Sometimes you can trace when you fall in love with a creative work to a single moment, of joy or wit or creativity. And so it was with Sleeping Dogs, video games’ answer to Hong Kong gangster flicks.
Our story begins with our hero, undercover cop Wei Shen, between missions — quite literally, as his next objective was some ways off. On foot, too far from his motorbike and too far from his destination, it looked like Wei was about to add a touch of verisimilitude — namely, vehicle theft — to his criminal disguise. Then I saw a taxi. Salvation! I sent Wei jogging over. The game popped up a message: “Hold Y to enter the taxi”. Y! Wei opened the door. Threw the driver out. And climbed behind the wheel himself.
Oops. What happened was, I had missed the “hold” part and tapped “Y” instead. So much for “not stealing a vehicle”, but oh well. When life gives you lemons, you make lemonade. When Sleeping Dogs gives you an ill-gotten taxi, you drive off (and luckily for me, there were no police officers nearby to object). But just because I had turned Wei into an unwitting car thief didn’t mean other cars on the road would disappear. In due course I ended up in the queue at a red light, patiently waiting my turn to go. So imagine my surprise when a passerby climbed into the taxi — only to open the door again and run for her life when Wei said, mildly, “Do I look like a cab driver to you?”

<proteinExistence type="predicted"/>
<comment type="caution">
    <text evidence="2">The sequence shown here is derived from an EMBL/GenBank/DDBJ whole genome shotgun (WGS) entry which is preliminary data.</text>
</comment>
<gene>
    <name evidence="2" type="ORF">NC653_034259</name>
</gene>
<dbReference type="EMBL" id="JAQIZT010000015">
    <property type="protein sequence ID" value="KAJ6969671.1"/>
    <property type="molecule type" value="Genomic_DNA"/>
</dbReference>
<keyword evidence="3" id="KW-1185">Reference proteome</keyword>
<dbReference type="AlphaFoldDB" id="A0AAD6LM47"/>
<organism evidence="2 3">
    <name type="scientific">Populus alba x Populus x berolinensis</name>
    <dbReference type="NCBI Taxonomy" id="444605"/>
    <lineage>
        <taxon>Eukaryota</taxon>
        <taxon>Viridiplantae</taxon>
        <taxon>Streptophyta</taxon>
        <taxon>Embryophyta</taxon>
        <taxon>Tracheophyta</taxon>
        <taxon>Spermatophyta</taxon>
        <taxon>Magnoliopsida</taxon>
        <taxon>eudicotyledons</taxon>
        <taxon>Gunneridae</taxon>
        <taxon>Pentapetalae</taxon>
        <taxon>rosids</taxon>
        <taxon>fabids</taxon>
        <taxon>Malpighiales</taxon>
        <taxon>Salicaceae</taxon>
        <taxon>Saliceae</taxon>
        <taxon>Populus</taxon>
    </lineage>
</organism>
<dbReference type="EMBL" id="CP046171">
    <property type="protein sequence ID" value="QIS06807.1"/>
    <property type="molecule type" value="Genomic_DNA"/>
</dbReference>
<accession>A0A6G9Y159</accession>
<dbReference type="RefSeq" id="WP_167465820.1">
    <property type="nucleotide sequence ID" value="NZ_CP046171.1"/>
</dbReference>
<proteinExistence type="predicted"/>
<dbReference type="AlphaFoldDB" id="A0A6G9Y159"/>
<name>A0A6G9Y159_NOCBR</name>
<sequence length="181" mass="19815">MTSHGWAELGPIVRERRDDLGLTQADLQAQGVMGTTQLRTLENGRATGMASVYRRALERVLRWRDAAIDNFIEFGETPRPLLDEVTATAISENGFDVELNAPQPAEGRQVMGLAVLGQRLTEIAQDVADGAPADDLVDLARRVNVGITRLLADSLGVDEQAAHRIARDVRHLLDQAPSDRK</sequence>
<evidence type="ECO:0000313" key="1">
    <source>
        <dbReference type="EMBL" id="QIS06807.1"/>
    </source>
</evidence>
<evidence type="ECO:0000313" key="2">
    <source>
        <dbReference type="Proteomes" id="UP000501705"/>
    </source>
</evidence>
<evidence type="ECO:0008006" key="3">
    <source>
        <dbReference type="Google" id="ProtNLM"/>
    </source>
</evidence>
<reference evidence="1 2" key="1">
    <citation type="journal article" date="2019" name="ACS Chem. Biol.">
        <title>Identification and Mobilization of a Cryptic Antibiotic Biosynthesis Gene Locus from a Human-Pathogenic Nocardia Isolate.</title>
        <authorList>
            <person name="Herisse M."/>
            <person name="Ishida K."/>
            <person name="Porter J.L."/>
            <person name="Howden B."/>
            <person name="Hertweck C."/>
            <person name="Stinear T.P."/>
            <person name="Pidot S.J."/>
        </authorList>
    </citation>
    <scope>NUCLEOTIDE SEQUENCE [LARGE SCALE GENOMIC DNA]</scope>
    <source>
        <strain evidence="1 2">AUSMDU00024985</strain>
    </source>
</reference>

That made me laugh. It was the perfectly logical thing to happen in that situation — the taxi was stopped, Wei wasn’t carrying anyone, and there was no way the would-be passenger could have known he was not a real taxi driver. And yet, it was so delightedly unexpected — how often do games obey real-world logic, instead of their own? That bit of clever thinking by the developers sealed the deal for me. I can’t wait to see what else they may have in store.